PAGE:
Math professor wins Iorio award for medical imaging study

by Dalton Karwacki

For his foray into the medical field using mathematics, Dr. Andrew Markoe, a professor in the Department of Mathematics, was honored at Rider’s annual Dominick A. Iorio faculty research award luncheon last Friday.

The Dominick A. Iorio award was established in 1997 after Iorio’s retirement as dean of Liberal Arts and Sciences.  The award is given to a faculty member in recognition of his or her research.
The award is given on Founder’s Day in November, but a luncheon is held later in the year to honor the winner. At the luncheon, the recipient is asked to present his or her research publicly.
Markoe’s presentation was entitled “Tomography: Medical Imaging from the Mathematical Point of View.”  Tomography, as Markoe explained, is the science behind medical CT scans (the T stands for tomography).

“Tomography does [something different from traditional x-rays]; it concentrates on one slice of the body,” he said.

Markoe’s presentation mainly focused on the basic process of tomography, but the underlying mathematics made an appearance toward the end.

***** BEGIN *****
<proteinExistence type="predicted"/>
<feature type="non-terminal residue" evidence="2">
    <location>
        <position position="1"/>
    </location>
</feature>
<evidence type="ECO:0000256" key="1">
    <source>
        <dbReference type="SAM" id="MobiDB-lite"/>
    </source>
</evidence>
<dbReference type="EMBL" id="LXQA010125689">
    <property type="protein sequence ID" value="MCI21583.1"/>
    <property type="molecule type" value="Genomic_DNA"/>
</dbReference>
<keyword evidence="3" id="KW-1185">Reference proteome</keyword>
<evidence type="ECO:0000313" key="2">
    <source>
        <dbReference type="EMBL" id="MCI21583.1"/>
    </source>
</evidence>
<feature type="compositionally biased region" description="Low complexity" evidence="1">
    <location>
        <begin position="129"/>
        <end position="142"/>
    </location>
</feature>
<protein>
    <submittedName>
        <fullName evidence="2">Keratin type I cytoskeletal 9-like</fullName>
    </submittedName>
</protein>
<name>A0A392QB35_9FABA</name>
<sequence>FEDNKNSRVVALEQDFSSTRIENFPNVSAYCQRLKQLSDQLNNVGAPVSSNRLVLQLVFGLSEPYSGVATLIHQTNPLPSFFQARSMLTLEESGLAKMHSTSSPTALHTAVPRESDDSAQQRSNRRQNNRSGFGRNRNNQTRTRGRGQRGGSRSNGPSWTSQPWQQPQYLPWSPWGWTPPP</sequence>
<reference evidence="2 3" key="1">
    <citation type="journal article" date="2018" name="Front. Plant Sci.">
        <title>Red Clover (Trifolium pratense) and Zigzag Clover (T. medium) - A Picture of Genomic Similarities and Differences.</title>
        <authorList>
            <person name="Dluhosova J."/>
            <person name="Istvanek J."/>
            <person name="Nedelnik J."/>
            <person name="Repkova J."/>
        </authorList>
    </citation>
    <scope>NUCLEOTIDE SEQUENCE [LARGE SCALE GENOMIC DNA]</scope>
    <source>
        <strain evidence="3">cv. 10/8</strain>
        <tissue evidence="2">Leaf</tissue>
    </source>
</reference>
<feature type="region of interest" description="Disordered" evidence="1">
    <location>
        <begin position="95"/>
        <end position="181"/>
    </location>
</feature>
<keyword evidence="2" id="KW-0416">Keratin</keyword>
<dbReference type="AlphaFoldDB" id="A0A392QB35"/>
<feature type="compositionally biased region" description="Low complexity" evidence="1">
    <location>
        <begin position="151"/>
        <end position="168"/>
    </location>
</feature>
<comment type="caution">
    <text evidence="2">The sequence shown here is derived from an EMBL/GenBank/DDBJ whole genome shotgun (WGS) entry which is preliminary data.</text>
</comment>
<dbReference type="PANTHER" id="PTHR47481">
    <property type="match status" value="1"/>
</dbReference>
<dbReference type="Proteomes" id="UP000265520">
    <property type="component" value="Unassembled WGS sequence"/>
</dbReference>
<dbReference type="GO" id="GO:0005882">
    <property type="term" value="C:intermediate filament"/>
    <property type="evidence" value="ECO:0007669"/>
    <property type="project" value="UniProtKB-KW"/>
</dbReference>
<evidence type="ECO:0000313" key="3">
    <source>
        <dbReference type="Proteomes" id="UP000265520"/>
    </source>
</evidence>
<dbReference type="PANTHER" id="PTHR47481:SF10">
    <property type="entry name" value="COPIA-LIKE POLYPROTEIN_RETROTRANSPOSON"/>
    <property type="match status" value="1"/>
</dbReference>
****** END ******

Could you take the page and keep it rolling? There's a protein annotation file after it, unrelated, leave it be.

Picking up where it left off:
“So what is tomography about?” Markoe asked. “We would like to find out what is inside [an object] without opening it up. And that’s really what tomography is about.”

A CT machine puts imaginary planes through the desired area in order to see what is inside, “but one plane doesn’t tell us very much, so therefore we slice [the object] with every possible plane.”

He explained that each of these planes is assigned a number corresponding to the total density. Through a mathematical process known as back projection, these planes are analyzed based on the angle at which the plane passed through the object. Individually, this is of little use, but when taken in the context of all possible planes through the object, a mostly accurate representation of the object can be extrapolated.

This image is mathematically “filtered” to create a clearer image, which is then rendered in what is called the filtered back projection. Markoe gave examples of this process, both with simple geometric shapes as well as actual images of brains.

He made a conscious effort to make the presentation as accessible as possible to everybody, including non-mathematicians. He included jokes throughout the presentation, at times leaving notes to do so in his PowerPoint slides.  When he started explaining the sophisticated mathematics that drive the processes of tomography, he did his best to ensure that the entire audience was able to follow it.
Members of the faculty and several of Markoe’s students attended the luncheon.  Throughout the presentation, he answered questions from the audience. He also took some good-natured heckling right off the bat, which he took in stride.

“Gee, I expected to get heckled, but I didn’t expect it on the first slide,” he said.

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